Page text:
The Dáil is going to undergo some serious surgery in the next few weeks.
The changes that occur at a local level after ambitious councillors make the grade and gain access to the corridors of Leinster House, however, seem taken for granted.
This year, it looks like six Dublin city councillors will leave City Hall: Denise Mitchell of Sinn Féin, Sean Haughey of Fianna Fáil, Jim O’Callaghan of Fianna Fáil, Kate O’Connell of Fine Gael, Noel Rock of Fine Gael, and Brid Smith of People Before Profit.
So how does the replacement of sitting councillors work?
Under the current rules, if a sitting councillor who belongs to a party is elected to the Dáil, then the “casual vacancy”, as it’s known, is to be occupied by someone from the same political party.
These rules have been in place since 1898, but they were amended under the Local Government Act 2001 to specify the political party clause.
Although the outgoing councillor can campaign on behalf of their potential replacement, it’s up to the party members in the outgoing councillor’s area to decide the replacement. A meeting is held shortly after the event to decide. In essence, the party wins a council seat and not the individual candidate.
Independent councilllors, meanwhile, can nominate a person of their choice when elected to the Dáil. In the event that an independent councillor does not wish to nominate a replacement, or if a councillor dies while in office, then a replacement is covered under the rules that the council runs by, also known as standing orders.
“The co-option process leaves the balance of the council the same as the public determined it,” he says. “That’s obviously the plus for it.”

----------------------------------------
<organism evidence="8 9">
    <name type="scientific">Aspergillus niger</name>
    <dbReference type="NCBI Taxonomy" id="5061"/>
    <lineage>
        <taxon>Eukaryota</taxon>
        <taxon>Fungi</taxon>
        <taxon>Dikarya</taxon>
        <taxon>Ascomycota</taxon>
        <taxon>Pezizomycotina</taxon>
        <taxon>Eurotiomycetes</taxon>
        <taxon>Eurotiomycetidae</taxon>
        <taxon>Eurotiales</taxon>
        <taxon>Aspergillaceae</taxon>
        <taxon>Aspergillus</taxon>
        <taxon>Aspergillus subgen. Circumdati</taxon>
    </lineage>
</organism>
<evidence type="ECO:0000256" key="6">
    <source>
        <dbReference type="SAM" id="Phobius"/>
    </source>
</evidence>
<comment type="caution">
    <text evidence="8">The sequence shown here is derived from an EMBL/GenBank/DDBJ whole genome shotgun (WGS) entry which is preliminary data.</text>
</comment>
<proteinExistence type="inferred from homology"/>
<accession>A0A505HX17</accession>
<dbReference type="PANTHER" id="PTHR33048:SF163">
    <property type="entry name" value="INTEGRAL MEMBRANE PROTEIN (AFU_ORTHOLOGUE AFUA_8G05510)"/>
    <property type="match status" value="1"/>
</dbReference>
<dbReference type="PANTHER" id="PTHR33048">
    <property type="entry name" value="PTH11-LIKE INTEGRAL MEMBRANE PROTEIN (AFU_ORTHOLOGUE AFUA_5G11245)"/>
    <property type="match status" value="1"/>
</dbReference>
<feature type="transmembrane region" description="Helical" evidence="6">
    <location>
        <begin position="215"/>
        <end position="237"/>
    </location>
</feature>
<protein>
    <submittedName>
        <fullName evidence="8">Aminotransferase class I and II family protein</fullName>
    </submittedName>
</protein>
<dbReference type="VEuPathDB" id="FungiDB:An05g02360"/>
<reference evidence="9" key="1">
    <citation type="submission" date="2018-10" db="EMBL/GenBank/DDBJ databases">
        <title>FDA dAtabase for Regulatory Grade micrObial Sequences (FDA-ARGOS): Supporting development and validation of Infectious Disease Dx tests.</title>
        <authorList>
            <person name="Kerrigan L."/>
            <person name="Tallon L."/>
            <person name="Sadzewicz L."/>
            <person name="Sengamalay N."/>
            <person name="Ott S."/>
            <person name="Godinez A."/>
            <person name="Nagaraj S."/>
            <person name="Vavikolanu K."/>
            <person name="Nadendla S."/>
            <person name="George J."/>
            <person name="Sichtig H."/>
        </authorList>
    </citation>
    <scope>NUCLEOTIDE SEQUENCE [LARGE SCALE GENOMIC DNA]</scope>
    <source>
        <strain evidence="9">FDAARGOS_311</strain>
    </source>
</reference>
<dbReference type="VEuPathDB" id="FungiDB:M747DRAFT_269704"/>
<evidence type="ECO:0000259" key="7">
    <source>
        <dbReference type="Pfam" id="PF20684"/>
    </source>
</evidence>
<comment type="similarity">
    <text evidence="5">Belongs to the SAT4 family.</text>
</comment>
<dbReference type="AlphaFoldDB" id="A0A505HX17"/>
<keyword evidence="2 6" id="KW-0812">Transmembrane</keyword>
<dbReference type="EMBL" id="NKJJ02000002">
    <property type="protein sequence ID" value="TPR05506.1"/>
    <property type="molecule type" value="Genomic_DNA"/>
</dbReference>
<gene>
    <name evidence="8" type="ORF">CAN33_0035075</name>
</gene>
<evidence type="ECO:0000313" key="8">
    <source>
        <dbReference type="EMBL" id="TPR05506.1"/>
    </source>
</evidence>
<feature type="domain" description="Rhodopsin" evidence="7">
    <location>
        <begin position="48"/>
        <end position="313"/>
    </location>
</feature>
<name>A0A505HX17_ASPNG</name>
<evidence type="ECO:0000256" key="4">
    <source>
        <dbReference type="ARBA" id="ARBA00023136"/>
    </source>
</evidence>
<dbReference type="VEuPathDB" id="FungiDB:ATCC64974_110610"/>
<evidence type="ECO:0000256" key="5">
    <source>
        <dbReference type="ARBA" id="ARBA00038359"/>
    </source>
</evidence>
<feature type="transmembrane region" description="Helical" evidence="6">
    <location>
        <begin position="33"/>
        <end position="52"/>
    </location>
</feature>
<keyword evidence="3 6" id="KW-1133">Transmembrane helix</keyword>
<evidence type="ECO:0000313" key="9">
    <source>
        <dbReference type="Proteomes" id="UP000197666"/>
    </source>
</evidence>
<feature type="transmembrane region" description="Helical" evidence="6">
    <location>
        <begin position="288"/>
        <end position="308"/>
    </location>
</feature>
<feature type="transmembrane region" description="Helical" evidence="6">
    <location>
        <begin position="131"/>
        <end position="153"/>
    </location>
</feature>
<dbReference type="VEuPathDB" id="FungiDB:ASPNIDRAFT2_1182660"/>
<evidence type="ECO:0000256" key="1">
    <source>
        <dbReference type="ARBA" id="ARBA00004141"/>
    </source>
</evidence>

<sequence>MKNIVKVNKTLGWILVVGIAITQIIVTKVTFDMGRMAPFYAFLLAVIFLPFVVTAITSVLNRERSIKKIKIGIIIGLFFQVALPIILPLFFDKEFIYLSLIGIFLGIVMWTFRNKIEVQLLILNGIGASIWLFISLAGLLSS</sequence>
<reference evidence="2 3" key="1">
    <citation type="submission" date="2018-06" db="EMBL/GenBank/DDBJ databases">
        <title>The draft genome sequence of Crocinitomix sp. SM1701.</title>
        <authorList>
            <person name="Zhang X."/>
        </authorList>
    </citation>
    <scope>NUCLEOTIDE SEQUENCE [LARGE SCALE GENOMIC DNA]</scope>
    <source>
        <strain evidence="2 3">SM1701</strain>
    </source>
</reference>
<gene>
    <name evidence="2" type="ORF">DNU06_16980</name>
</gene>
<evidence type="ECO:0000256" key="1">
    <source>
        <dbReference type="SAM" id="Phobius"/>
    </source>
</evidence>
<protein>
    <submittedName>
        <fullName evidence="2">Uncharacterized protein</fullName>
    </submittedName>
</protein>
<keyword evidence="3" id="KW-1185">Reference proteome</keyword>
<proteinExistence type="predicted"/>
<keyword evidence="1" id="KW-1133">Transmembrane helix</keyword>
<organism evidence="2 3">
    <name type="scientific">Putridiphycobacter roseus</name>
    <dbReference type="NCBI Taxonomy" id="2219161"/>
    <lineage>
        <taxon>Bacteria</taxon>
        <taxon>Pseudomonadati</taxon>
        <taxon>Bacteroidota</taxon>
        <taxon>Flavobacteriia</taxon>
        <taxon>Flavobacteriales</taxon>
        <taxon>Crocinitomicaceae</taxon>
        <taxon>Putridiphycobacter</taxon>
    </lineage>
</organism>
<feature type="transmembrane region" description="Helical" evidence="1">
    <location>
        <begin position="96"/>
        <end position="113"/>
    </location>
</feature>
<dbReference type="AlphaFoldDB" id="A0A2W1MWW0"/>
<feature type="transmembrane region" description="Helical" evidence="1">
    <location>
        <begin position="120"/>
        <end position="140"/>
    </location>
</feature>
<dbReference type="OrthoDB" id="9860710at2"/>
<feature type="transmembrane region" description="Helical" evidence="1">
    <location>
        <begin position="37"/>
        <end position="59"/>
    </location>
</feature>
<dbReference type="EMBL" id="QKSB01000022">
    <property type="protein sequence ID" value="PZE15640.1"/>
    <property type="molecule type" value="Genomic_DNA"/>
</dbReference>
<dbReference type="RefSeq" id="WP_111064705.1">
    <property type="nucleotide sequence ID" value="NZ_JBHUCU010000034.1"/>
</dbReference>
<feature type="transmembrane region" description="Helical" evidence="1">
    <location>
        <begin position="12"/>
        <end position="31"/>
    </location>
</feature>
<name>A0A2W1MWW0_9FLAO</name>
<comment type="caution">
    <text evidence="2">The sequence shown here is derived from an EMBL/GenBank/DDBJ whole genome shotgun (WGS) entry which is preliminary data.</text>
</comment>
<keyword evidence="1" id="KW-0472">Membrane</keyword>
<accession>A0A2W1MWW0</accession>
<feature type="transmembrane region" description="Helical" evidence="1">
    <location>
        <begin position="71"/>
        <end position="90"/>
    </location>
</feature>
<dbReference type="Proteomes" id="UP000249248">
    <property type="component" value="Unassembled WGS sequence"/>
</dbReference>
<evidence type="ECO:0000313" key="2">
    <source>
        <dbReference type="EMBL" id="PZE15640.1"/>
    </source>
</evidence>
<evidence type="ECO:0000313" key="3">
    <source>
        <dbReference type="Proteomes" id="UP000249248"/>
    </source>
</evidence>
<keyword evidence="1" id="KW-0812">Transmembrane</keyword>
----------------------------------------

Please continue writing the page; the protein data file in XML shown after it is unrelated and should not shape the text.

To some, it may seem off that the political party holds the council seat for the term time; after all, some people vote for the candidate rather than the party. But more complicated still is that independents can nominate someone of their own choosing, regardless of political stripe or experience.
Connaghan says that the others in his local cumman who were potential replacements “would have been similar” to himself in terms of local community involvement.
The system as it stands elected councillor Gaye Fagan to the council, yet she questions how it may affect the gender balance on the council. After all, there’s no rule, it seems, about replacing men or women, with men or women.
What About By-elections?
Under the current system, there’s no cast-iron guarantee that an outgoing independent councillor will have similar policy aims as a co-opted replacement, although it is likely that an outgoing councillor will choose an ideological sister or brother.
Labour’s Lacey feels that “it would probably be administratively messy” were the process otherwise. Any consideration of the best process must also take into account timing and cost: would the public be bothered with a local by-election so soon after a national one, and who’s going to front the money for it?
Fianna Fáil councillor Paul McAuliffe also agrees with the system in place. “It’s to avoid the idea of another council election,” he says. “Can you imagine us now having another election in three weeks?”
It’s hard to gauge the cost of, let alone interest in, holding a by-election to replace outgoing councillors. The Department of the Environment says it “does not collate information on the cost of by-elections”.
The six Dublin city councillors elected to the 32nd Dáil will now have to vacate their council seats. Let’s see who replaces them.